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Farming is an absolutely vital sector of the economy of the Scottish Borders, and of Scotland and the UK as a whole, as a provider of jobs and wealth. Farming also provides us with the food and other produce that is consumed in our day to day living, a fact which is all too easy to forget and taken for granted.  We are all grateful for that.

But farming is also a dangerous industry.  Farmers and farm workers risk their lives on a daily basis operating machinery and vehicles, using chemicals, working with livestock, working at height or near to pits or within silos. They are also largely outdoor workers, exposed to all nature’s elements and the effects of rain, snow, ice, wind, heat, dust, and noise.

In many cases the risks affect their immediate family too, perhaps working beside them on the farm, living there and in the case of children, even playing there. 

This makes it all the more disturbing to note that in 2010 agriculture gained infamy as the single most dangerous industry in the UK, based on the number of fatalities as a factor of the number of workers employed. Over the previous ten years, the Health and Safety Executive had recorded 455 people as dying working on British farms and another 1,700 people having been seriously injured. That is equivalent to an average of almost one person each week killed as a result of agricultural work in the UK, plus the many more who suffered serious injury or illness.

Some action has recently been taken. In August 2014 the Scottish Government, the National Farmers Union of Scotland, NFU Mutual Insurance and the Health and Safety Executive launched The Farm Safety Partnership for Scotland, a campaign publicly stating a shared commitment to work together to help significantly reduce the tragic toll of people who are killed or seriously injured on Scotland’s farms and crofts each year. They produced a new campaign leaflet “Working Together to Save Lives”, which stated that 70% of work related deaths on Scotland’s farms were caused by four dangers – Falls, Animals, Transport and Equipment , or FATE for short. The leaflet cautioned farmers not to leave their safety to FATE and also contained advice, seemingly based on the previously available Health and Safety Executive guidance.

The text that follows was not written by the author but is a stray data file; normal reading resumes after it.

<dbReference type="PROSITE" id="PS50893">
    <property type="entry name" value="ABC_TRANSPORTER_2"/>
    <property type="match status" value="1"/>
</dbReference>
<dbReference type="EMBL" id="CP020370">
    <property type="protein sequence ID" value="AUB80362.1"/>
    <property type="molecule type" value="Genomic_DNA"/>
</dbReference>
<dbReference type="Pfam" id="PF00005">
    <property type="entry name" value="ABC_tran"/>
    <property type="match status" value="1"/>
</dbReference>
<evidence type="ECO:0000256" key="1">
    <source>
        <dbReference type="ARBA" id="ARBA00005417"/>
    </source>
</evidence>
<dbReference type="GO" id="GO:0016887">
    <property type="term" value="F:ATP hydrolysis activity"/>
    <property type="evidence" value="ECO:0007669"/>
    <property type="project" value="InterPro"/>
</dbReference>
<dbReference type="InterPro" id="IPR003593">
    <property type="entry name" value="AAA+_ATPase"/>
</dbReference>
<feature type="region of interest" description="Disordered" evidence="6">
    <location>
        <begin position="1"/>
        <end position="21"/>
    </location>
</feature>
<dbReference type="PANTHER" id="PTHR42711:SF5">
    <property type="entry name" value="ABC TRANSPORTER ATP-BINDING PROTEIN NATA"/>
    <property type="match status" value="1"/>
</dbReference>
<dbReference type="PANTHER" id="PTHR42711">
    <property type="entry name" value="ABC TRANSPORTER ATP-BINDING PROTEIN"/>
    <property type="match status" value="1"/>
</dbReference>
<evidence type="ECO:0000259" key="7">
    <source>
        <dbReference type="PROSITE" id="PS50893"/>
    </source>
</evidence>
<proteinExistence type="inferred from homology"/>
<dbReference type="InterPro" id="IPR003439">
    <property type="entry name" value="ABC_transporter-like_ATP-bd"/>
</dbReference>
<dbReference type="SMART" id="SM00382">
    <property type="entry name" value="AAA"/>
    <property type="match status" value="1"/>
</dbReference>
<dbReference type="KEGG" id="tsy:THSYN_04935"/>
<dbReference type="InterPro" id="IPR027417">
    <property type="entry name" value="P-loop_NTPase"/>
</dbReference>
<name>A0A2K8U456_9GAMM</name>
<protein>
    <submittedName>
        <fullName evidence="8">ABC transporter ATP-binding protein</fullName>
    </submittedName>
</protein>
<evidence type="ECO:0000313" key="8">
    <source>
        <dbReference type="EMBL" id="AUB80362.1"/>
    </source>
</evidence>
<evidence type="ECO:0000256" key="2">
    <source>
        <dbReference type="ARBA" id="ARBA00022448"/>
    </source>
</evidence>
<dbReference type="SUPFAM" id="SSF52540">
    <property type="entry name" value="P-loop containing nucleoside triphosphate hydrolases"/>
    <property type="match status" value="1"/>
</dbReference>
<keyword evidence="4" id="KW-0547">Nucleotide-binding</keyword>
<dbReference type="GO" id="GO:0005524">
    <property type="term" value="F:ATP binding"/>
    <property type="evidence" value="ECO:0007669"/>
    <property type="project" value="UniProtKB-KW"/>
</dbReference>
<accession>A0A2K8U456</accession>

The question of whether this campaign and leaflet alone is a sufficient to response to the unacceptable risk facing the farming community is not answerable here. But the gravity of the risk has been underlined in the Scottish Borders in recent weeks with the press reporting of the Fatal Accident Inquiry at Selkirk Sheriff Court into the tragic death of Lauder farmer, Jim Sharp, earlier in 2014.

What we at Thompsons Solicitors know all too well is that the effect of death, injury and ill health caused by farming accidents can be devastating. Life is forever changed for those left behind after a fatal farming accident, and similarly, for those who are left to nurse, care or provide for someone who’s suffered life altering injury or illness.

Farmers and farm workers have a right to return home from work safe and sound, just like anyone else. We believe that improving health and safety in the farming industry is in everyone’s interest, throughout the Scottish Borders, and we strongly believe that we should all work together to avoid accidents and improve upon the terrible statistics of recent times. 

From our office in Galashiels, Thompsons are committed to working for the people of the Scottish Borders by campaigning for improvements in health and safety in the farming industry whenever we can. And if the unthinkable happens, we’ll work as hard as we can to obtain justice and compensation for you or your family.  


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